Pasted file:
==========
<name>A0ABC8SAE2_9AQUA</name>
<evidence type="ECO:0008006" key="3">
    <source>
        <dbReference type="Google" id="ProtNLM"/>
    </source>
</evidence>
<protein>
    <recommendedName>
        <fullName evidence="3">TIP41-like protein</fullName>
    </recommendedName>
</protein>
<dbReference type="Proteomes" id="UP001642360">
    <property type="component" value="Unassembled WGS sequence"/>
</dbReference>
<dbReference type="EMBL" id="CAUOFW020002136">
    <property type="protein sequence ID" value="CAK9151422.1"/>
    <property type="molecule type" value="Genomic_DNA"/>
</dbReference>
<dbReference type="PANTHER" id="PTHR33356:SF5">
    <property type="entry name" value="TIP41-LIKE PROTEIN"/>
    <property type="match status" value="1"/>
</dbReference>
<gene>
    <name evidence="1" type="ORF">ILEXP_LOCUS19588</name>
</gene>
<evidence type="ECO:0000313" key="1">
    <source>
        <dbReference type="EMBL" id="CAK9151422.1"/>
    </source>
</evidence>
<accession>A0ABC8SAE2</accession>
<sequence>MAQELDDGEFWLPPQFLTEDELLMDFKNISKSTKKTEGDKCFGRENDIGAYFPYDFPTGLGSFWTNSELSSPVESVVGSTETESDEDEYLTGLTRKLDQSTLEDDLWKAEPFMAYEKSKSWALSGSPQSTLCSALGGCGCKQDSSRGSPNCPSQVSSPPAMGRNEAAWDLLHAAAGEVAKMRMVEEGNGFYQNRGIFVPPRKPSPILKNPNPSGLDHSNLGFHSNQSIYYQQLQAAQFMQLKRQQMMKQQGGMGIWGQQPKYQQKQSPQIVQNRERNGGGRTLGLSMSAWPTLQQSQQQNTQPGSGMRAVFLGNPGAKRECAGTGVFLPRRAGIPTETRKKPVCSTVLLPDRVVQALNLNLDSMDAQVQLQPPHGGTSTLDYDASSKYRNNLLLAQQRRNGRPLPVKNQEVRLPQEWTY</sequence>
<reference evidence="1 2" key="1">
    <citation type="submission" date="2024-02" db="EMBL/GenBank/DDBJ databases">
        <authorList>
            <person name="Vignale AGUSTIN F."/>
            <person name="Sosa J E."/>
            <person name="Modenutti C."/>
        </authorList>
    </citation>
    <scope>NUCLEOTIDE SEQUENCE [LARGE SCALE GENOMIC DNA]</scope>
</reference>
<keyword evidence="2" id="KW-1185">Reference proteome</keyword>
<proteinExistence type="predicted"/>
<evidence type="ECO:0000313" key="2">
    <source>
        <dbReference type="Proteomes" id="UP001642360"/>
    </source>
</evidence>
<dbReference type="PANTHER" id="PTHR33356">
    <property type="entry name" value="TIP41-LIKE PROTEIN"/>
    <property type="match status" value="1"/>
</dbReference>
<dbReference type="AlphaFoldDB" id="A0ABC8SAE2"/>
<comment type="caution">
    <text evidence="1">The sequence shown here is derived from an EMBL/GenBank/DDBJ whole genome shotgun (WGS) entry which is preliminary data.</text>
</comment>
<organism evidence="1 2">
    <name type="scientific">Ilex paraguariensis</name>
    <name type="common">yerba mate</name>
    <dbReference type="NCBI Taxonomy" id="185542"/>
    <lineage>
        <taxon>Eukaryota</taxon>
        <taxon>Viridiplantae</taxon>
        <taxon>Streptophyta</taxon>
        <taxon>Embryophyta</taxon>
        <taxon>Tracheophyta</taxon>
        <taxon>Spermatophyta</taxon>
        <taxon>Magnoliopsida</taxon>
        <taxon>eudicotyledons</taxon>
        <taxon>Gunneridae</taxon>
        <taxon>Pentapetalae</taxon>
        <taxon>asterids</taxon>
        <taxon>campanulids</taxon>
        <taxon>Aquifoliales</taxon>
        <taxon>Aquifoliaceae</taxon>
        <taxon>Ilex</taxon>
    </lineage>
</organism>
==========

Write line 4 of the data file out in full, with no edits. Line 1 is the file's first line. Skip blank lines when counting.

        <dbReference type="Google" id="ProtNLM"/>